Every time we say "You bought it," we're further defining the teams. Trump supporters are not happy. Of course, online, the only people being loud are the loudmouths; no one is introspective while making comments on the internet.
Nicholas Kristof’s My Most Unpopular Idea: Be Nice to Trump Voters, like most articles about judgment and outrage around this election, comes down on one side. In this case, the “nice” side, awfully close to policing the feelings of other people. "Be nice" shoots down what should be a strawman, except that it is widespread, of shouting outrage at voters you don’t know, who don’t know you, over social media — and pretending that the volume is activism.
Echo This are usually straightforward suggestions of news to echo that may influence conservative or moderate voters.
Give some oxygen to the Republicans who are acting with integrity (or vengeance against Trump, that's fine too) on collusion with Russia. Their voices will influence potential Trump voters much more than Democrats saying the same things.
Many studies are finding that the best way to frame an argument is to use their values. The studies have a simple format: they take an issue like climate change, and describe it to a conservative in liberal-sounding
What's the best way to frame political arguments? Some argue that we should tell stories that express our own values strongly — preferably with many voices repeating and reinforcing the same story; this is the approach in George Lakoff's Don't Think of an Elephant. At the opposite end of the spectrum, we hear advice as in Jonathan Haidt's The Righteous Mind (and Moral Foundations Theory) to spend more time listening to conservative opposition and coming to understand their values — more empathy, more compassion.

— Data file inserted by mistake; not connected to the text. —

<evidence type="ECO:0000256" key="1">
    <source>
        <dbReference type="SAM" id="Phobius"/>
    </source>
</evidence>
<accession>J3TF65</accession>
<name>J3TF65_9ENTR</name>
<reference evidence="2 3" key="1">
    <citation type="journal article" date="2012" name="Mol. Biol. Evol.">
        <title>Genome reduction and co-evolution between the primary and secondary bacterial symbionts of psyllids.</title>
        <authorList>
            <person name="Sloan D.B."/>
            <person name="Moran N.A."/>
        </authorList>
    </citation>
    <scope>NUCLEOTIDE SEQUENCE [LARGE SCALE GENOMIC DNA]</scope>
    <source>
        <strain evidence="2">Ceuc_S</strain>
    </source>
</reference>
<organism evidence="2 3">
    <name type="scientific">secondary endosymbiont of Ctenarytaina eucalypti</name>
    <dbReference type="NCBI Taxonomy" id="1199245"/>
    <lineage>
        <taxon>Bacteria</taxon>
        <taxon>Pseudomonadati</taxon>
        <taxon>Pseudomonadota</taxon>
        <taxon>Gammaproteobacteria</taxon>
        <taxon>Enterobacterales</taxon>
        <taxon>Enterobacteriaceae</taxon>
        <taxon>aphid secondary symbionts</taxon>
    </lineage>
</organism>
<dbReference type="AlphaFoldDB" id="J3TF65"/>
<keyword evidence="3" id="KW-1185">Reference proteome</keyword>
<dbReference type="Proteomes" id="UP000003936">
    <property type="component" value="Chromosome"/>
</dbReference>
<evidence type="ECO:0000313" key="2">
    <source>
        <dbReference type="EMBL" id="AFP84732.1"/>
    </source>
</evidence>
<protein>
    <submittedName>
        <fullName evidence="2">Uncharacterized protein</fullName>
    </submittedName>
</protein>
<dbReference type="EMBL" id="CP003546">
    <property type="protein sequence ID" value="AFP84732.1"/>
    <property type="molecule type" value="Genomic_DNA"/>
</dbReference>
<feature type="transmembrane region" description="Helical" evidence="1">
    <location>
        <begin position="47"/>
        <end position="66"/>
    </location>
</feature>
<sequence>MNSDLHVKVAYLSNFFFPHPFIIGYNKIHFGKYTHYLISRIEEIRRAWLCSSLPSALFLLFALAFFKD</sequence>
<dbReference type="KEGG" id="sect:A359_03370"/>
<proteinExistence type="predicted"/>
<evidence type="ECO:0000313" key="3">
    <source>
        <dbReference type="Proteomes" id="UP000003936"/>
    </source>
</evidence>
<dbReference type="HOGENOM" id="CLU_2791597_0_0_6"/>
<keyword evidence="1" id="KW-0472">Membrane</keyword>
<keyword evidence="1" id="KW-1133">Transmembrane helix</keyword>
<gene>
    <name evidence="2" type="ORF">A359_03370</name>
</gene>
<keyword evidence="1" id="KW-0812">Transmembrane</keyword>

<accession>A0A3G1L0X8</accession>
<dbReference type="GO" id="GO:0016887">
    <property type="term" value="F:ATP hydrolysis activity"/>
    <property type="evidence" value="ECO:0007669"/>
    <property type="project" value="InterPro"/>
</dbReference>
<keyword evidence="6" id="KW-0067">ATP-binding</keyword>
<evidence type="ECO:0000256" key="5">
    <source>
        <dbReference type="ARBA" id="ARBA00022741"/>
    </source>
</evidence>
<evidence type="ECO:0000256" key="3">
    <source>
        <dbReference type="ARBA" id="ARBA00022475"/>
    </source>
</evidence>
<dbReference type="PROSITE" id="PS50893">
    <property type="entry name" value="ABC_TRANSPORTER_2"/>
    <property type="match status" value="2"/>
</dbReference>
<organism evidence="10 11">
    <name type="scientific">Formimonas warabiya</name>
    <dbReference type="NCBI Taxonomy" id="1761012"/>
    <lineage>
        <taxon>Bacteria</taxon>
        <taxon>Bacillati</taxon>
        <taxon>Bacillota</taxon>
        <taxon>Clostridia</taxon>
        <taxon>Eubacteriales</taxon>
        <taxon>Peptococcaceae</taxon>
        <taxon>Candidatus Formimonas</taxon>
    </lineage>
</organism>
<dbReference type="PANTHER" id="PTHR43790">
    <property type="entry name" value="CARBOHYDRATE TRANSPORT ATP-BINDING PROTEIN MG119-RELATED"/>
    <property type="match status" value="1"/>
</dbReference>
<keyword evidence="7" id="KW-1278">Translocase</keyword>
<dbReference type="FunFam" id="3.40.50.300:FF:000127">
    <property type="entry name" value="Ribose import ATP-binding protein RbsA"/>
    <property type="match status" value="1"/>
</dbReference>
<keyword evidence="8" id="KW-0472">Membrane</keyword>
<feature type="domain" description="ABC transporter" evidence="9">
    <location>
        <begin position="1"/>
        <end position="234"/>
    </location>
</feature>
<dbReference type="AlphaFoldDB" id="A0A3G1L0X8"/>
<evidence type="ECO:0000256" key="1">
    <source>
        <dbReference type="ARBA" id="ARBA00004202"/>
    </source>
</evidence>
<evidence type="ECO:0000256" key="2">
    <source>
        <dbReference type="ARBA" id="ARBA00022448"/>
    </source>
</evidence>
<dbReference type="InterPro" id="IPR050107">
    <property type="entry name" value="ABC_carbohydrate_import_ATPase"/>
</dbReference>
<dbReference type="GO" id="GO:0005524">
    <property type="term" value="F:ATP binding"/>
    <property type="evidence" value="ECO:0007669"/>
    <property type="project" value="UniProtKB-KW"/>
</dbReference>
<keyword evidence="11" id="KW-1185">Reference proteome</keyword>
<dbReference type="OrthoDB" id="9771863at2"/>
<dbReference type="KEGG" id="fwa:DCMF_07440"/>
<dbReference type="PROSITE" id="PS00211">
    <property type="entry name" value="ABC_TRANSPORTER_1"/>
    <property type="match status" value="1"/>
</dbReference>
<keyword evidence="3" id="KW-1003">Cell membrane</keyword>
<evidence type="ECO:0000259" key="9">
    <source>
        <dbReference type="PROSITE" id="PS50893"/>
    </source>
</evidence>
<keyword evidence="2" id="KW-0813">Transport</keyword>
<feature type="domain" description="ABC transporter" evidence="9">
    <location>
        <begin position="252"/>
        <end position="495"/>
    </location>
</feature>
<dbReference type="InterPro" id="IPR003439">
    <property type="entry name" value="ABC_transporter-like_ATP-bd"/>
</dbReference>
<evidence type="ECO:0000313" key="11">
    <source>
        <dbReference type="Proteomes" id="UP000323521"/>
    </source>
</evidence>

Here is a powerful video about the GOP wasting $14 billion under Trump's direction, and how much we could do with that money.
The Trump administration is battered. Most blows self-inflicted, a good bit more from the left. It is reeling. It doesn't no where to go.
This means that all that pressure is just leading to a wounded presidency. Perhaps it will lead to President Pence.
Cognitive politics is the effect of psychological factors on partisan identity. This is in contrast to economic, social or religious reasons. For example, someone could be a social-conservative, fiscal-liberal, or cognitive-conservative. It is a subset of the broader field of “political psychology,” but specifically related to partisan identity.